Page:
Crisis and Crossfire: The United States and the Middle East since 1945 by ProQuest

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									of all-around knowledge about the capabilities of     written, and effectively illustrated with good
airpower on the part of both politicians and          maps. The role of the IAF in peacekeeping mis-
ground commanders. The author devotes much            sions has been highlighted only in recent years,
space to jointness in the various conflicts that      and the author reinforces this with some ex-
India has fought. How many of us knew that in         tremely interesting extracts from his brother’s
May 1948, when Air Commodore Mehar Singh              diary that describe the peace-enforcement mis-
made his historic landing at Leh in a Dakota (a       sion in the Congo during 1961, when IAF Can-
DC-3, in common US parlance), Maj Gen K. S.           berras performed magnificently. The last few
Thimayya—then a divisional commander—was              chapters offer some extremely good ideas on
on board, along with his troops, in a display of      lessons from the past, our desire for self-reliance,
brave jointness? That Pakistan launched a pre-        and airpower’s coming of age in the 1990s. A
emptive air strike in 1965 is common knowl-           passionate believer in the strategic capabilities of
edge. Until this book came out, however, it was       airpower, Air Commodore Jasjit spares no effort
also widely accepted (even by our own Ministry        in suggesting doctrinal changes that would en-
of Defence archives) that beyond an air stale-        able the IAF to cope with the challenges of fu-
mate, the IAF did not dent the Pakistani Air          ture warfare. He is also quite critical about the
Force’s (PAF) capability. Armed with telling sta-     lack of understanding of airpower and its capa-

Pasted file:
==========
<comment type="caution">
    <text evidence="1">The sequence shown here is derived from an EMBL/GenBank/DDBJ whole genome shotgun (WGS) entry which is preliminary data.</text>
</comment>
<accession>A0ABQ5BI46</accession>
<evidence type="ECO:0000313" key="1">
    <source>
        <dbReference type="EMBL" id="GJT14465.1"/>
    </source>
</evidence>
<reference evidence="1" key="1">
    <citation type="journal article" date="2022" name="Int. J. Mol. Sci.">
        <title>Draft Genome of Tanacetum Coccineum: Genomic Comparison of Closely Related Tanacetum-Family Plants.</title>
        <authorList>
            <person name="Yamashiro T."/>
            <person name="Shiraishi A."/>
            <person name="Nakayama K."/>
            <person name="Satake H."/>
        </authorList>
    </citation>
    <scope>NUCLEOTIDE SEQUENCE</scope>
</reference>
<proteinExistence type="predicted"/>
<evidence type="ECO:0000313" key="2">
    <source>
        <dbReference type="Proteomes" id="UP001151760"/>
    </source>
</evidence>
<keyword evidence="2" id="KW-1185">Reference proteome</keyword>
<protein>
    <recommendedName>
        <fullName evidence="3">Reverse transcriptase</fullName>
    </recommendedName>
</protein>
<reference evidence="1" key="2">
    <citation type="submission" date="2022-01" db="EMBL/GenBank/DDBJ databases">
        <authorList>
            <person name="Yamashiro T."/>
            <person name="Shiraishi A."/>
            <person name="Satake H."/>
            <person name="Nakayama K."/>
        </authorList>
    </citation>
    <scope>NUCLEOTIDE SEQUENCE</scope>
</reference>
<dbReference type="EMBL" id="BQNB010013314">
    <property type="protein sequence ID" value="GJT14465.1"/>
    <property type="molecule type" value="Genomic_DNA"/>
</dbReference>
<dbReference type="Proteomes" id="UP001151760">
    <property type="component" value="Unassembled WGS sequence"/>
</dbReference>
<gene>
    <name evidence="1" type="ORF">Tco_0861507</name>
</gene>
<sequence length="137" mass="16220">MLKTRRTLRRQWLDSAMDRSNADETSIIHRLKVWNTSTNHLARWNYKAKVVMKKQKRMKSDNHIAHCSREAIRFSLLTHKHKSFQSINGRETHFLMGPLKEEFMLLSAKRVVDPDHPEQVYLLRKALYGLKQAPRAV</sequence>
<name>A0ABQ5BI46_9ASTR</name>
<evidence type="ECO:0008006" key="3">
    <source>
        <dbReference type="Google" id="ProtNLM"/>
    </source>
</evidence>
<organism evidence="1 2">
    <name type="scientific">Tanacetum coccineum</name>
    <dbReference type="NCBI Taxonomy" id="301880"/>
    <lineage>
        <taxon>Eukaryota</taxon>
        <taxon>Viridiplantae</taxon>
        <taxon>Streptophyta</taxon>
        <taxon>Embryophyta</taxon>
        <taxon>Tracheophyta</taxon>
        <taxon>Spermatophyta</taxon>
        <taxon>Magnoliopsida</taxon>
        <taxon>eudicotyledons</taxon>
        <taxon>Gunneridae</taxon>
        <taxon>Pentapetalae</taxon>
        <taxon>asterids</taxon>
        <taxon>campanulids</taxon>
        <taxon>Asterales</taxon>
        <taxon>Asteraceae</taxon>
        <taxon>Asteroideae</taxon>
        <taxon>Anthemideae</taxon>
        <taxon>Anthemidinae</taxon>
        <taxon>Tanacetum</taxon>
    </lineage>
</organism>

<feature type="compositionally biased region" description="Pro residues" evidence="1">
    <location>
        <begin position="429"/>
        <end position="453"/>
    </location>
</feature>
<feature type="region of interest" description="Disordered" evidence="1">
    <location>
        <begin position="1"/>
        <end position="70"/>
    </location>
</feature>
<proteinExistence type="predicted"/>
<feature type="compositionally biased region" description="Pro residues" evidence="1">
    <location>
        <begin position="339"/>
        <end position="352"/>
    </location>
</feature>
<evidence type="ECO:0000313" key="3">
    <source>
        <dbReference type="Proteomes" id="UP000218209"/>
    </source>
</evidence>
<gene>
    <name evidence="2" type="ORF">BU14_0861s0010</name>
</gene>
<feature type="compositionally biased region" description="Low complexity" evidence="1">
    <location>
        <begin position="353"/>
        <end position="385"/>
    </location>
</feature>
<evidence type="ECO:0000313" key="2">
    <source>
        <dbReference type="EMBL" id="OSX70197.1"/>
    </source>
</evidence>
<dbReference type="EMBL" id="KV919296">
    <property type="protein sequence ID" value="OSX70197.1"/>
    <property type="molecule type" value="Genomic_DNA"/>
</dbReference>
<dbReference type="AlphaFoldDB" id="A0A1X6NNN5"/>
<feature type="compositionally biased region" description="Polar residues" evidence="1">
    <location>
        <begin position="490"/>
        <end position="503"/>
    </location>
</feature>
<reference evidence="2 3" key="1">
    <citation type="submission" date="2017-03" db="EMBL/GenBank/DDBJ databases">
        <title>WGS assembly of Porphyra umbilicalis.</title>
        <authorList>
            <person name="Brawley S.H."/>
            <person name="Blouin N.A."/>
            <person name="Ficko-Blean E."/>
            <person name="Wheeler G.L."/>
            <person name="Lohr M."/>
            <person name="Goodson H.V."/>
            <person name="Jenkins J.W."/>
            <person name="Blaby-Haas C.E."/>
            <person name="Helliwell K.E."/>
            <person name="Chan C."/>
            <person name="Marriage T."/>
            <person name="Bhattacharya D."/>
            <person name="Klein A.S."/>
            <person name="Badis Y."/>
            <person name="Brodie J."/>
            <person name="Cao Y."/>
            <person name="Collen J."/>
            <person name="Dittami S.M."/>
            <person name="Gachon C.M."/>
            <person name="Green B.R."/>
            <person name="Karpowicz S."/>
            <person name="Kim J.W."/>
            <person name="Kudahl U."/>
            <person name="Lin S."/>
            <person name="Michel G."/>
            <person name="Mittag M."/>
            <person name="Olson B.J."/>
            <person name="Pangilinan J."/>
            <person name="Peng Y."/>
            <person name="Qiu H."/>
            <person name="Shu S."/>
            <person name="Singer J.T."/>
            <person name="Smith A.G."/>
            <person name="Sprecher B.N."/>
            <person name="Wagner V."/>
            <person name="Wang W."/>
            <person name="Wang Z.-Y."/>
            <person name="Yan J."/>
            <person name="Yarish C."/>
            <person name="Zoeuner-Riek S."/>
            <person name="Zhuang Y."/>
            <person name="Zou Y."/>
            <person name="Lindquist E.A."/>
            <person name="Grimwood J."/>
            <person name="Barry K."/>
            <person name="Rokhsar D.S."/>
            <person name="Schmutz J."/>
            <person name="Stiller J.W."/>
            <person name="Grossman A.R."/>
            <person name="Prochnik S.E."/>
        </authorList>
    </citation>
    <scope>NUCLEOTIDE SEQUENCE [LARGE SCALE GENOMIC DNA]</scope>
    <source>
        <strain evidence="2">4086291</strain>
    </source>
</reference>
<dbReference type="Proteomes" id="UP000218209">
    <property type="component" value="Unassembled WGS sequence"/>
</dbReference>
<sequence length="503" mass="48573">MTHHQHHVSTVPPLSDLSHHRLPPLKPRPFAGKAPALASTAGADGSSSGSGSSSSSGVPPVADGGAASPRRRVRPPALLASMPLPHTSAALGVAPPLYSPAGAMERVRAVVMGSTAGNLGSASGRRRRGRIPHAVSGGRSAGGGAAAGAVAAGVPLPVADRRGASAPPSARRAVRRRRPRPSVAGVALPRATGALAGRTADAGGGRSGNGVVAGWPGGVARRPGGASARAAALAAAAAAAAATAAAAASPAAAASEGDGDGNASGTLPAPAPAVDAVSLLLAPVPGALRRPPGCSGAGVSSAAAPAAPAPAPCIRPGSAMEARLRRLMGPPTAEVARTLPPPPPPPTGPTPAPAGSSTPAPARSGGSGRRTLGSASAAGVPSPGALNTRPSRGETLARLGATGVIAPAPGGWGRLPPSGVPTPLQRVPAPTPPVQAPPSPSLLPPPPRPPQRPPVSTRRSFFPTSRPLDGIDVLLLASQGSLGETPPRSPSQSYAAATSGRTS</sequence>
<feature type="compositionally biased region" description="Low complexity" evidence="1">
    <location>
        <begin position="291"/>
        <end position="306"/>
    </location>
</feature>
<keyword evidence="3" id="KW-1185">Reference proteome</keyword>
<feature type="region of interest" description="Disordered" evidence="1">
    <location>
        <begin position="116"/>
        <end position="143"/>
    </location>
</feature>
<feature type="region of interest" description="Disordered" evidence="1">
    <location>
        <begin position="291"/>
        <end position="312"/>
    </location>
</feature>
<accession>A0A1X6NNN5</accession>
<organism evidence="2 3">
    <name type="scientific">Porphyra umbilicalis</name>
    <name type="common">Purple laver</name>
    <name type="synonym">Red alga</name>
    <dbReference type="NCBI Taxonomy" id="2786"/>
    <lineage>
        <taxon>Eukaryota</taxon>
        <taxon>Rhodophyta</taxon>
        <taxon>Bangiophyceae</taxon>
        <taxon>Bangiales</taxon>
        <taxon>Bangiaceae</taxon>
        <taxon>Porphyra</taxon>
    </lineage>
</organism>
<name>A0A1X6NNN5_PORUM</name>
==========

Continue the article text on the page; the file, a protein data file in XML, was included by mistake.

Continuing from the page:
tistics, Air Commodore Jasjit has embarked on a       bilities on the part of politicians through the
spirited rebuttal of the common perception that       years and counters the myth that only airpower
the PAF emerged as a victor in the 1965 air war.      is escalatory. In fact, airpower de-escalated the
The fact of the matter is that the bulk of IAF        situation during the Kargil conflict.
losses occurred as a result of the opening days’          I wish that the author had thrown some light
preemptive strikes on both the western and east-      on the Karachi air strikes of 1971, as it may have
ern theaters in the form of aircraft parked on the    put to rest the ongoing debate over who hit Karachi
ground. A comparison of aerial losses thereafter      first—the IAF or the Indian Navy. The expand-
shows that the IAF suffered much lower attrition      ing role of airpower in subconventional warfare
than did the PAF. So much for perceptions. The        also would have added value to the doctrinal sec-
author is very candid about the total lack of syn-    tion. The layout of the book, which features ex-
ergy between the IAF and the Indian Army dur-         cellent photographs, is aesthetic and appealing.
ing the 1965 war, attributing it to a mind-set that   Unfortunately, the stiff price tag will make it
looked at the IAF as merely a tactical air force—a    primarily a library acquisition. A paperback edi-
holdover of World War II. Shifting to analysis        tion, however, would find its place at the bedside
assessment, did anyone realize that the Israeli       of every discerning airpower enthusiast. All in
Air Force drew a page out of the PAF’s tactics        all, Defence from the Skies is a superb book and a
and launched its stunning preemptive strike in        must-read for anyone who wants to enrich his or
1967, decimating the Arab air forces before they      her knowledge about the IAF in particular and

								
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